If you happen to be counting floor tiles when Dan Ivankovich walks into the examining room, you might miss the way he has to duck to get through the doorway.
That’s the way it is, though, when the hairs on your head are nearly 7 feet off the ground. And that’s how it is for Dr. Dan, aka The Right Reverend, Doctor D, as the iconoclastic bone doc is called when he puts down his spine- or knee- or hip- reconstruction tools and picks up his six-string, fire-breathing Rodriguez Baritone Strat blues guitar.
Fact is, once you see the doctor’s supersize shadow spill across the floor, you’ll pay attention, all right.
Start with the boots — size 17, if you’re measuring. They’re heavy, black leather and studded with enough silver to set off the nearest metal detector. Then go up the legs, way up. He’s decked out this day — and most every day — in black surgical scrubs, with Maltese crosses stitched into the thigh and across the right hip pocket. Beneath the black leather vest, you can read the words “Bone Squad” spelled out just above where his big heart thumps.
Then there’s all the bling: Skull and crossbones on the middle finger. Hoop earrings. Maybe a chain, or two, depending on the day. And a black leather biker’s cap, pulled on backward, with the bill behind him and riding down his neck.
It’s not hard to be distracted by the getup.
It’s not hard to think this is just some bad-ass bone fixer who knows a thing or two about how to turn heads and take a star turn on the nightly TV news, say, when he air-dropped into Haiti after the earthquake of 2010 to see what miracles of mending he could pull from all the rubble.
Don’t miss the point here: Ivankovich, who graduated from Northwestern’s Feinberg School of Medicine in 1995, might not look the part of the polished orthopedic surgeon. Nor might he practice out of some spiffy Gold Coast suite.
But this good doctor, who knows through and through the agony of defeat and the thrill of uncharted triumph, has carried his surgeon’s tools to the front lines of urban poverty and violence, and he’s hell-bent on serving the most underserved.
That might be the little kid with the shattered elbow who never got a simple plaster cast and had to suffer through the pain. Or the old woman whose odd-angled knees buckle beneath her with cruel regularity, leaving her to whimper on the bathroom floor for one whole morning recently, before she found her way to Dr. Dan.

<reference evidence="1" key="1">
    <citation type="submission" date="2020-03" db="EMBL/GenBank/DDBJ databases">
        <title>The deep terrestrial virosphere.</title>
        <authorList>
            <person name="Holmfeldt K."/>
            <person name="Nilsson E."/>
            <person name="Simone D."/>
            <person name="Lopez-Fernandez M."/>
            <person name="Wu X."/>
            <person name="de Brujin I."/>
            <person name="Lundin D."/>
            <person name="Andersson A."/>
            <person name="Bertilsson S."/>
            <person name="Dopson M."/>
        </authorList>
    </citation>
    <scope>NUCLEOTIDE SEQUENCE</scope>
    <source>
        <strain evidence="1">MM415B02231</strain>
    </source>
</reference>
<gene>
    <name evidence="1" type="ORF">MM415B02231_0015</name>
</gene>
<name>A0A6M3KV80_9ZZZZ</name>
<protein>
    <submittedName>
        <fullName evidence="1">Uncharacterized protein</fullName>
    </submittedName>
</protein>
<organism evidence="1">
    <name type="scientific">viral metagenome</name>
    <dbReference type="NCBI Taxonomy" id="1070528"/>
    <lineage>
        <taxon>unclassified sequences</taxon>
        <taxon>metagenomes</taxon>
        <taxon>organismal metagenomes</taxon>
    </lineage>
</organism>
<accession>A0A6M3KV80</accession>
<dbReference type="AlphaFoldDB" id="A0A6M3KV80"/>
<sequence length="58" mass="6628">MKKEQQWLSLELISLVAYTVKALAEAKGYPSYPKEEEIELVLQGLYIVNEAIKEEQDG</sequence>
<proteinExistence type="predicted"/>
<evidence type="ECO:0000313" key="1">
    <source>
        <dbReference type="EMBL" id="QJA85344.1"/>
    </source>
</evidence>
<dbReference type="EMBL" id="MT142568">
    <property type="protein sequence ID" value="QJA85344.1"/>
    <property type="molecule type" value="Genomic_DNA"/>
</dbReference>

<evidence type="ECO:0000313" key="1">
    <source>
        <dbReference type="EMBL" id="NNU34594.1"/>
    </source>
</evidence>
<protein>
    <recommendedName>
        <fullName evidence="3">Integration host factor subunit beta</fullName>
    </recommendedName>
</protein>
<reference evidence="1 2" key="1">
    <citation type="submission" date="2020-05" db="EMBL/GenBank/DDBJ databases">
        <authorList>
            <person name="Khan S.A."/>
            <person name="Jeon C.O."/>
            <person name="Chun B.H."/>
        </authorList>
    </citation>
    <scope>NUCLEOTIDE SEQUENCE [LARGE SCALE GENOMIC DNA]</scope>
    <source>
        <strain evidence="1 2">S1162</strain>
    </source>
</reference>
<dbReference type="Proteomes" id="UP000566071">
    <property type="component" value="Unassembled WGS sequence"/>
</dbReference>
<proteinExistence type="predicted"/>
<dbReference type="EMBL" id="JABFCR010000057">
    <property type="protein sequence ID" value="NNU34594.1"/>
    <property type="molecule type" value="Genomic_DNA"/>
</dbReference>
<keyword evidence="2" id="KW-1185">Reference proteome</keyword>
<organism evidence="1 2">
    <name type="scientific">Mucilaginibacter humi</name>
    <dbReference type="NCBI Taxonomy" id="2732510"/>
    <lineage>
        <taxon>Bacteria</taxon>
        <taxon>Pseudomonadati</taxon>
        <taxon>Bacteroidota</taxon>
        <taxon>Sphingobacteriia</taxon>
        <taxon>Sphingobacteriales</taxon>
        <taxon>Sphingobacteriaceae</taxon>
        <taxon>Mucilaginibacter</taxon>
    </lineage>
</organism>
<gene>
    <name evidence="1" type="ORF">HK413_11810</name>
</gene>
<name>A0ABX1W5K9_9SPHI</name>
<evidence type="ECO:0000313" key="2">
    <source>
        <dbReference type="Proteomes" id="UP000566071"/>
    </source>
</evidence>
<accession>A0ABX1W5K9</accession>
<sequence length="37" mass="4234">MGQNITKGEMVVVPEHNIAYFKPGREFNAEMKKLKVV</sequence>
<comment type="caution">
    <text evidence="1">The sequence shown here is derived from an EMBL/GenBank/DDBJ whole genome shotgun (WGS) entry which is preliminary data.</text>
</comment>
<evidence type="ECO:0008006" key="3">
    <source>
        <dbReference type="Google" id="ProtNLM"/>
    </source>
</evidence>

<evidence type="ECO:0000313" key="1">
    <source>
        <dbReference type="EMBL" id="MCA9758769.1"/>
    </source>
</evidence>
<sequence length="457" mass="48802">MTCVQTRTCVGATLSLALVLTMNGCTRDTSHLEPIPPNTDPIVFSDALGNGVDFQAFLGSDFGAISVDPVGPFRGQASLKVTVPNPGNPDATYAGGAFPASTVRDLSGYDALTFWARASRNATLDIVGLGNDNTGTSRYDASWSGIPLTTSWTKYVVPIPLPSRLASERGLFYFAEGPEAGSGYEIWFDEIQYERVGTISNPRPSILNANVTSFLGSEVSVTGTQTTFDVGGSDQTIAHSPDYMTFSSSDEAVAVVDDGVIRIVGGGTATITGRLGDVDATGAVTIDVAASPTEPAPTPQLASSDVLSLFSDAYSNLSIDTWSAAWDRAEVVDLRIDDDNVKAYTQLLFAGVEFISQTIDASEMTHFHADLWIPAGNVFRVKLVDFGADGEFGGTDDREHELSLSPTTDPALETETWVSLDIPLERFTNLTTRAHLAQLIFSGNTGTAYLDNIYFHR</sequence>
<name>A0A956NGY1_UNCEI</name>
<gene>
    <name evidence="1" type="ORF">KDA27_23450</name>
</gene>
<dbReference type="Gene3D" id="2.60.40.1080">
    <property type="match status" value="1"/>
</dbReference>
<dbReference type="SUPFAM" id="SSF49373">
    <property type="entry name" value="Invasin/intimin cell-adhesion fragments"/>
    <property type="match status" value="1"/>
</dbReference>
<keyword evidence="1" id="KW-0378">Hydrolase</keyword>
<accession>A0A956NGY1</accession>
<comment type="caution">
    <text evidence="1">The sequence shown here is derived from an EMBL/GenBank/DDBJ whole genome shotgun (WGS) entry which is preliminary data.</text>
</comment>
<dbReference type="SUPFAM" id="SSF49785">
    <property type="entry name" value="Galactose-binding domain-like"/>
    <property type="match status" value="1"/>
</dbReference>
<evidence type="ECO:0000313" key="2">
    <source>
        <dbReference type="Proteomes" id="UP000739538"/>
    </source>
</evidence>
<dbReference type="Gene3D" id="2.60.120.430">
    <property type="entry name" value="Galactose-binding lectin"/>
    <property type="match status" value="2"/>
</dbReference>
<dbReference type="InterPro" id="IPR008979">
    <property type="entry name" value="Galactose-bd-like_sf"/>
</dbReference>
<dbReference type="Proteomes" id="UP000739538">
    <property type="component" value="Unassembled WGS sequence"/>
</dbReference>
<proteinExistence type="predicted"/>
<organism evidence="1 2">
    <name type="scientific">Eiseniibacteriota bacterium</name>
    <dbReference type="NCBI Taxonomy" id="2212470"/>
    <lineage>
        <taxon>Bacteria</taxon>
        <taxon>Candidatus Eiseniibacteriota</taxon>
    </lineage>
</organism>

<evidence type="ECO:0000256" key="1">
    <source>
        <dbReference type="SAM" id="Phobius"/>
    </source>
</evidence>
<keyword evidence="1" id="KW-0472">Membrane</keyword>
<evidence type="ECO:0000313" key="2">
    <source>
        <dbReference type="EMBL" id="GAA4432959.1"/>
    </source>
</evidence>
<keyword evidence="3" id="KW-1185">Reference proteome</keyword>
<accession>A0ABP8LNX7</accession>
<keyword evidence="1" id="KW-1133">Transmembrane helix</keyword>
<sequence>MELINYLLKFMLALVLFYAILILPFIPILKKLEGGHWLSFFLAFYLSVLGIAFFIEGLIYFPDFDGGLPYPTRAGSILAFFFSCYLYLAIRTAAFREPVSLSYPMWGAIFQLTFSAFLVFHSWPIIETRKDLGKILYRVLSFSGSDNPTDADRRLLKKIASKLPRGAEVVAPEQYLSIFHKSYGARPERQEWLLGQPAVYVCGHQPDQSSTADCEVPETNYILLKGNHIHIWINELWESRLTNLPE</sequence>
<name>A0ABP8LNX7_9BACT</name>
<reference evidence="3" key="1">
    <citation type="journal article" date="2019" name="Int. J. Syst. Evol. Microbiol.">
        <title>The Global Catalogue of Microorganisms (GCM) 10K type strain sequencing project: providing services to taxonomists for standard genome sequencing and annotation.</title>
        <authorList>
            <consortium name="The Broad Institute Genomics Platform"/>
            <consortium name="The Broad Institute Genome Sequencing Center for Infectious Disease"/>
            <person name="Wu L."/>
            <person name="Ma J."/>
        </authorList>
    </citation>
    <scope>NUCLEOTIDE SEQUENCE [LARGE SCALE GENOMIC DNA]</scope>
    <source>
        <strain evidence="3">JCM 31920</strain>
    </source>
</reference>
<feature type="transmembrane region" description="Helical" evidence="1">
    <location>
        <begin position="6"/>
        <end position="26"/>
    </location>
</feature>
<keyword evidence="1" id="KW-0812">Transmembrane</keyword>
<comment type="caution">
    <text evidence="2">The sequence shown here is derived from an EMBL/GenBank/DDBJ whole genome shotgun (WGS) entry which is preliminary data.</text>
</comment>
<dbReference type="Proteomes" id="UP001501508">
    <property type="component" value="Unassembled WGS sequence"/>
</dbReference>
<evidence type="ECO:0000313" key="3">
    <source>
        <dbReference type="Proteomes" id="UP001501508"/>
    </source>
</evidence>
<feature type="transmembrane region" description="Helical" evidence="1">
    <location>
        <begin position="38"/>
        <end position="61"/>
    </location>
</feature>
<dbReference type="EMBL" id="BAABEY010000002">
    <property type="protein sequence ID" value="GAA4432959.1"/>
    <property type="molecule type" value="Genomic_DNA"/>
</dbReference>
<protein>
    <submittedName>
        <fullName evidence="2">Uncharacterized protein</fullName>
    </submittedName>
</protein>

Or, more often than not, it’s one of the shattered ones from what Ivankovich (FSM87, 95, GFSM02) calls “The Knife and Gun Club.” That, he explains, is when the knife blade or the bullet “doesn’t hit a vital organ” and leave the victim dead, but rather “it eventually penetrates a bone” that’s going to need the armament of plates and screws and pins and rods that is the everyday medicine of Dr. Dan.
One recent morning, in his red-walled clinic in Chicago’s rough-and-tumble West Side Austin neighborhood, where in just one ugly summer’s weekend a record-setting 75 felonies — that’s murders, rapes, gunpoint robberies and carjackings — were committed in a mere three-block radius, Ivankovich wasted no time in telling his story.
“I went from being all-everything to all-nothing in the blink of an eye,” says the former high school basketball star, who was admitted to Northwestern’s six-year Honors Program in Medical Education back in 1981. “I went from being the lead dog to having nothing. I was the underdog.”
It’s that lead-dog-to-underdog theme that is his leitmotif.
This long, tall dude, an All-American center at Glenbrook South High School who could once “shoot the lights out,” on any basketball court, anywhere, knows what it is to taste defeat. And he lives and breathes to upturn the bitter equation.
“It’s about pulling for the underdog,” says the 48-year-old surgeon, who reconstructs two to three spines a week, sees some 5,000 patients a year and still makes time for a handful of house calls every week. “Everybody wants a winner. The people who have no monetary means, no anything, who are just in the shadows, I wanna be their champion. I can take them from despair to functionality.
“That’s the journey: To take people to a place they can’t conceive of. This is the front line. This is the combat zone. We’re at war.”
Here’s the back story: Ivankovich, the Croatian-born son of immigrant physicians, had his dream scheme all etched out, back before he stepped into the bright lights at Boston University’s Walter Brown Arena for the Boston Shootout, a high-stakes streetball invitational, that long-ago summer of ’81.
“My life was set,” he begins. “It was all determined. I was on the golden path. I was gonna be in the NBA, then be a team doctor, play on the Yugoslav Olympic team. It was all very simple.” And very clear.
Until, as Ivankovich recalls, “I collided with somebody” at center court, midway through the tournament in the last week of June 1981. “I heard a huge pop. I fell on the ground. We were playing against Patrick Ewing’s Boston streetball team,” he interjects, for emphasis, perhaps.
“My knee just blew up like a balloon. Back then, there was no MRI, no doctor was able to look at me and see what exactly it was. I was a 17-year-old kid. I took the plane back home on crutches. It took four doctors and one long month to figure out it was my ACL,” a ruptured and crucial ligament in his right knee. “Back then, a career-ending injury.”
Again, the doctor interjects: “Now, I would’ve been back on the court in four to six months.”
But not then. His dream scheme shattered, along with his ACL, there on the hardwood. “That’s what hurt the most,” he says, the pain still tingeing every syllable.
The 6-foot-11 kid with the 30-inch vertical jump, the kid whose right leg shriveled in the brace “that felt like being under house arrest,” his career, his shot at being a part of the turnaround basketball team at Northwestern, it was over before it even started.
Thirteen surgeries would follow. Ivankovich suffered setback after setback through that fall of ’81, when he was supposed to be the star.
Lost, he wandered into Annie May Swift Hall, searching for some now-forgotten class; when he looked up, he saw an “On Air” sign, all lit up.